Wednesday, September 27, 2006

The Saints Are Coming

I just returned from New Orleans, where on Monday Night the USA was watching. The game scored the 2nd highest rating in cable history. I was there. You can read a bit more about that night on Ernie's site; I can add this:

The people from Louisiana I met were sky high to be back. What it did to their psychological well being cannot be stated enough. I've been to more than 250 football games (college and pro), and this was more electric than any Super Bowl.

The day was crystal clear, the weather had a fall tinge to it (if you live in the South, that is), and the hotels seemed full. Smiles abounded.

Game time neared and the dome was alive. From the first strains of the Rebirth Band to the blocked punt, it was a set of loud and proud moments. After the game, I had a chance to see Coco Robicheaux in the Marigny area of the City.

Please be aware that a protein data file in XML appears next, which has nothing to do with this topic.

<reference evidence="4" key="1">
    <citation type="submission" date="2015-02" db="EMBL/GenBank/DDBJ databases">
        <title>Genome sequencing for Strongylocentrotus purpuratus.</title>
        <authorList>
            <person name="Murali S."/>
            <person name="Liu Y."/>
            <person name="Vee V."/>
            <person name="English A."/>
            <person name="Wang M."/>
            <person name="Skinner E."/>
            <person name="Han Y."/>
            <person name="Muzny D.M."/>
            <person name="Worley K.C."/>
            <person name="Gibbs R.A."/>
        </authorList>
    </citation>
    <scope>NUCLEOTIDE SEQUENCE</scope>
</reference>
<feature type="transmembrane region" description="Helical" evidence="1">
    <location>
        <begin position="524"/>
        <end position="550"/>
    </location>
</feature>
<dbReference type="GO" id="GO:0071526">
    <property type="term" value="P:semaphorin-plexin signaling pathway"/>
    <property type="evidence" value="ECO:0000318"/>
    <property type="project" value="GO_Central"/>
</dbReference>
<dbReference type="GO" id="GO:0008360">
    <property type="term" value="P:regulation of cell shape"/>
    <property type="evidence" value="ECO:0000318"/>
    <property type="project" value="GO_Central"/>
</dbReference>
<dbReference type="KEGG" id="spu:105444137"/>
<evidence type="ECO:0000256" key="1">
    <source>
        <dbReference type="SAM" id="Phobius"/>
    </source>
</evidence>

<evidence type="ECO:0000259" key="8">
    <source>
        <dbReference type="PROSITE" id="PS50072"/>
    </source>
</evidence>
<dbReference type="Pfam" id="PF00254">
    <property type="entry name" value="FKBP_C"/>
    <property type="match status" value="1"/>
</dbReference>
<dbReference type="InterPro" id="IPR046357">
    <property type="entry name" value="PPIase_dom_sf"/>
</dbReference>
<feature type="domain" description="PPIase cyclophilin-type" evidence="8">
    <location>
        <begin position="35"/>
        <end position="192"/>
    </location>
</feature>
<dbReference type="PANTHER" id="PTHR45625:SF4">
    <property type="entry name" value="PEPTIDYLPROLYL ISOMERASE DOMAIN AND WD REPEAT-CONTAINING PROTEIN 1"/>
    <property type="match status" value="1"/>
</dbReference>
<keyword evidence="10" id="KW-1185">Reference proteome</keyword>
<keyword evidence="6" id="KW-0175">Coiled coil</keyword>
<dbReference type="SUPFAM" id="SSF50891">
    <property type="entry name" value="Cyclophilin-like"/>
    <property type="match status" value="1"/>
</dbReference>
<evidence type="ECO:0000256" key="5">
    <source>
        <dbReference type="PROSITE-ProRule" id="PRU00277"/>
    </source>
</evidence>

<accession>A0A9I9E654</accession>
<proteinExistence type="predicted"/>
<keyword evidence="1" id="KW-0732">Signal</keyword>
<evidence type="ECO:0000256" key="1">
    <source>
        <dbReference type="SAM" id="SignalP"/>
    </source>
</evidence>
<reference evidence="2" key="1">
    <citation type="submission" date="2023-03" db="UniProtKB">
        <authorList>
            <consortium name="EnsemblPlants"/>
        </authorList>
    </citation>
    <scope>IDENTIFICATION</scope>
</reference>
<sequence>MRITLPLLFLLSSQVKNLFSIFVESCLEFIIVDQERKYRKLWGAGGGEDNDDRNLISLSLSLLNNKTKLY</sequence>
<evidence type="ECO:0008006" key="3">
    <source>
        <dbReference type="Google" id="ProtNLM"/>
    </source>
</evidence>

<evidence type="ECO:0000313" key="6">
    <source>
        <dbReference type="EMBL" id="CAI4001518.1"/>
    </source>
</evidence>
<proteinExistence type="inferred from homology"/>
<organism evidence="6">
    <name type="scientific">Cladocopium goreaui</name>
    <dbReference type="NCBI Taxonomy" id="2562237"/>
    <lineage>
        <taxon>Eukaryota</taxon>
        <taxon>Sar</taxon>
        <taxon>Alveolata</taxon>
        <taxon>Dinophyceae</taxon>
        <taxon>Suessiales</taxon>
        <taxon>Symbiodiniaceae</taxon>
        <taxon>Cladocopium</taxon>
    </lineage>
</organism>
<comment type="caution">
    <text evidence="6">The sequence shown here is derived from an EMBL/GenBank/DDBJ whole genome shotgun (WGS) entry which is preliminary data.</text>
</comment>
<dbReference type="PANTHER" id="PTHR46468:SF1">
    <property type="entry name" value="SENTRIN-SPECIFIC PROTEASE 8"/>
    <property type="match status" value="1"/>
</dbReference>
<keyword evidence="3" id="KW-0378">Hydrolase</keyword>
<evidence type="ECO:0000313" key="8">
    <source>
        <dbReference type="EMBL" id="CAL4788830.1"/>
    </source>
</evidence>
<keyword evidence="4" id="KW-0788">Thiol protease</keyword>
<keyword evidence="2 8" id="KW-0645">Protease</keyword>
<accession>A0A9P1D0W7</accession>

The song played by Green Day and U2 was a cover of a Skids' punk rock song, "The Saints Are Coming." If you listen closely to the words of this song, you hear the anger, the defiance (typical of punk songs, of course) and of what happened to the City. Very much unlike the other benefit song, "In The Sun." While the hook "the saints are coming" is hammered home in the tune, Bono asks mid-song "how long now?" He then sings, "living like birds in magnolia trees, how long now?" and shouts "a child on a rooftop, a mother on her knees, her sign reads "Please ... I am an American!!"

The crowd goes nuts at that point, but most missed that Bono was crying it out, not thumping his chest. It was a recounting of that unbelievable time post-storm where Americans were anguishing and dying in the flooded city. Perhaps the tone was more in the tone of "I am an American damn it, and this can't be happening to Americans."

Make sure to listen to the lyrics early in the song:

A drowning sorrow floods the deepest grief--How long now?
Until a weather change condemns belief--The stone says

You can see the Green Day/U2 performance here, and see if I am wrong in what I heard and now hear:

The refrain:

The saints are coming, the saints are coming
No matter how I try, I realise there's no reply
The saints are coming, the saints are coming

For many, the "Saints" could have been the governments that promised they would come, but did - too late.